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Foundation’s Side Column Reference Bible NASB – Review

Foundation’s Side Column Reference Bible NASB 002

Foundation’s Side Column Reference Bible in NASB is a single-column, wide-margin edition at an amazing price-point. It has the features you’d expect in a Bible for personal study and preaching/teaching.

Pros

  • Wide margins
  • Large font

Cons

  • Paper is thin for writing

Features

  • Updated NASB
  • Black Leathertex
  • Sewn binding
  • Presentation page
  • Family records
  • 10/11-point font
  • Black letter
  • 1 inch margin
  • Side-column references
  • Single-column text
  • Verse-by-verse format
  • Poetry set to verse
  • OT quotes in all-caps
  • Section headings
  • 82 page concordance/dictionary
  • 8 Maps
  • Gilted edges
  • 1 ribbon marker
  • 9.75 x 7 x 1.5
  • Suggested retail price $36.95
  • ISBN: 9781581351583

Click here to buy from Amazon: Foundation Side Column Reference Bible, NASB

Cover and Binding

The cover is an imitation leather called Leathertex. At first I thought it was genuine leather. I still keep feeling of it to see if I can tell the difference, but it still looks and feels like leather to me. This is the closest to leather that I’ve seen in imitation leather. It feels and looks great. Only time will tell how it holds up. The liner looks like vinyl-coated card-stock. The binding is sewn and it has no problem lying flat.

Paper and Print

The paper is my only complaint about this Bible. It is thinner and less opaque than I like- especially for a wide margin Bible. This may be why it isn’t promoted as a wide-margin Bible. Line-matching would improve its readability, but I would rather have more opacity. This is only a minor complaint at this price. It wouldn’t stop me from buying or recommending it at this price. Given the choice I would pay more for a more opaque paper, especially for a Bible that I’m writing notes in. The font is sharp and at 10/11 it is the perfect size for me. The print quality is consistent throughout. The back of the sleeve it came in says it’s a red-letter edition, but it’s actually black-letter.

Layout

The text is presented in single-column, verse format. Paragraphs are indicated with bold verse numbers. Poetry is set to verse (poetic verses are printed to the right of the verse numbers) and OT quotes are in all-caps. Section headings are centered and printed in a smaller italic font. References and notes are placed on the outside margins, next to their verses.  There is a one-inch margin on the outside for writing.

One quirk I noticed is some books start on a new page while others do not. There doesn’t seem to be any reason that I can see for this.

References and Notes

I think it has 95,000 cross-references, although the sleeve says it has 13,000 references. I think this is a misprint. The references are the same as the Large Print and Topical editions. They both say 95,000, and after using them I believe it. There are 14 cross-references given for Genesis 1:1. There are also translation notes that give alternate renderings (the same notes from the Large Print and Topical editions). References are keyed to the text with letters and notes are keyed with letters. The references and notes are some of the strengths of this Bible. A star is used to show a verb that in Greek is a historical present tense, but in English is in past tense for modern vocabulary usage.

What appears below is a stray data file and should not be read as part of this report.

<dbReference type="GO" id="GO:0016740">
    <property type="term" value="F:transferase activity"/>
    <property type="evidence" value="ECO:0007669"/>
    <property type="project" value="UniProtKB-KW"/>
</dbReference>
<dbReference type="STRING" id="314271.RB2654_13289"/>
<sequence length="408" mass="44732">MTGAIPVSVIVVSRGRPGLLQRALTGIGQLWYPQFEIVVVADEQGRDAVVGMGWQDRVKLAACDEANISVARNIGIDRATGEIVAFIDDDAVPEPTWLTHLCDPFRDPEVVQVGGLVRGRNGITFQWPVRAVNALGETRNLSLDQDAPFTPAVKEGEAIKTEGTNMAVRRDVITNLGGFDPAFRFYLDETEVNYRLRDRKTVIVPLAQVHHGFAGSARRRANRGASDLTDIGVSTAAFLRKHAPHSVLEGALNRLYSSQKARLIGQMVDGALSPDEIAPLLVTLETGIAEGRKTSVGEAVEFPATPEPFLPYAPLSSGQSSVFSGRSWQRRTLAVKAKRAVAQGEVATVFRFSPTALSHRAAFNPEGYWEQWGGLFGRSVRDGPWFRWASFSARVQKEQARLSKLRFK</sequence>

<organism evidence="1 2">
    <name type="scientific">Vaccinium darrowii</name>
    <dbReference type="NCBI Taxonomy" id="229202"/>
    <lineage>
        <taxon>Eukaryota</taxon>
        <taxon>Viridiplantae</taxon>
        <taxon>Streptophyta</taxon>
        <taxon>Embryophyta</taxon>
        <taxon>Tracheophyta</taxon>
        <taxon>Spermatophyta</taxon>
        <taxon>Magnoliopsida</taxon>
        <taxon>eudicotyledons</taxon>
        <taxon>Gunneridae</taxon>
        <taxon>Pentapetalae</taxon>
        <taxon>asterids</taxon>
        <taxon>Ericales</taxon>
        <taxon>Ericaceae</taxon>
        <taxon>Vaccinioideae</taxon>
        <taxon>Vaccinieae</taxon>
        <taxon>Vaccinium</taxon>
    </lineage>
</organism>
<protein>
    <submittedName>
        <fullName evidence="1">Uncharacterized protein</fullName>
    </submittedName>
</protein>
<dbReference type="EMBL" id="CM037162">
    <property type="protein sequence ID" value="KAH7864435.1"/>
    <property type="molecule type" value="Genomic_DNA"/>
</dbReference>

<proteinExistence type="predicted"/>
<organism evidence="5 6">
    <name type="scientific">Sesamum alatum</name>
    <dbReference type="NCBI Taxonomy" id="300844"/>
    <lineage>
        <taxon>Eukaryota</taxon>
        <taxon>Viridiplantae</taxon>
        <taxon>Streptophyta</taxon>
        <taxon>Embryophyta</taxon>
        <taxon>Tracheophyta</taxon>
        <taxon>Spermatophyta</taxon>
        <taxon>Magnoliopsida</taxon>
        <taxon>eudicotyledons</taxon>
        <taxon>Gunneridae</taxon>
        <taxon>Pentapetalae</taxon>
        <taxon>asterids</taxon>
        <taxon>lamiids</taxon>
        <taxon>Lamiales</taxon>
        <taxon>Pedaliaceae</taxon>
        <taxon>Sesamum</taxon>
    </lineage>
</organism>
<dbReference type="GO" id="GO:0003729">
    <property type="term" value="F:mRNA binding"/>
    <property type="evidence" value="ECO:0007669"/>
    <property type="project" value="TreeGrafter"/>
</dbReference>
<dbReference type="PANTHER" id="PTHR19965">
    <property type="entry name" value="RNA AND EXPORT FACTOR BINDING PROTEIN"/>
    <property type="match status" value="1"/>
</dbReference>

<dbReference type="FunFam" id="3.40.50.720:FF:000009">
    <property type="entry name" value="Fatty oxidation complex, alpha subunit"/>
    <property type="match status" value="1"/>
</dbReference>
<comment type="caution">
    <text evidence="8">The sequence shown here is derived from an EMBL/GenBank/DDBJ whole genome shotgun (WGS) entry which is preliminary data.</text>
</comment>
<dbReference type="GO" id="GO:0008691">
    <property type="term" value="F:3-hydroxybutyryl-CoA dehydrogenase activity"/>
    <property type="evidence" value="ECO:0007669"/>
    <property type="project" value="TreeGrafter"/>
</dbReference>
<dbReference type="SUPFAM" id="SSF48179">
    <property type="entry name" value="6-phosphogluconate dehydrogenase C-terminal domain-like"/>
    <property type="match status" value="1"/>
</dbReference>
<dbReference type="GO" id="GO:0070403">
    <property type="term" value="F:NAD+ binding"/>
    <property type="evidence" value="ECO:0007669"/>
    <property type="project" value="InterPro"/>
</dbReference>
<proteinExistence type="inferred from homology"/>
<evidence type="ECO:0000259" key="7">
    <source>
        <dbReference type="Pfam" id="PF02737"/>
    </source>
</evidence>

Concordance/Dictionary

The concordance includes a dictionary and is 82 pages with three columns per page. 82 pages seems small but having three columns per page makes up for it- there are still plenty of entries for good Bible study and sermon prep. There are 37 entries for God (Deity, Eternal One), and 8 entries for God (false deity, idols). The entries include synonyms. This is a great feature for research and study. I wish all concordances were made this way.

Book Introductions

Rather than placing book-introductions in the text, they are placed in the back of the Bible. Each introduction is about a paragraph long and provides an overview of the books’ content, teaching, or major theme. They provide useful insights so I’m glad they’re included. It doesn’t matter to me where they’re placed, since I will probably only read them a few times.

Maps

There are 8 full-color maps printed on heavy card stock. There is no index to maps but they are annotated and labeled well. An index would improve usability.

Conclusion

This is my favorite Bible from Foundation Publishers. With its references and concordance/dictionary it has enough useful tools for study, and its wide margins are great for note-taking and personal devotions. My only complaint is the paper could be more opaque, but at this price-point I have no problem recommending Foundation’s Side Column Reference Bible. It’s a great choice for daily reading and study.

 

Click here to buy from Amazon: Foundation Side Column Reference Bible, NASB

 

 

Foundation Publications provided this Bible free for review. I was not required to give a positive review- only an honest review. My opinions are my own.

 

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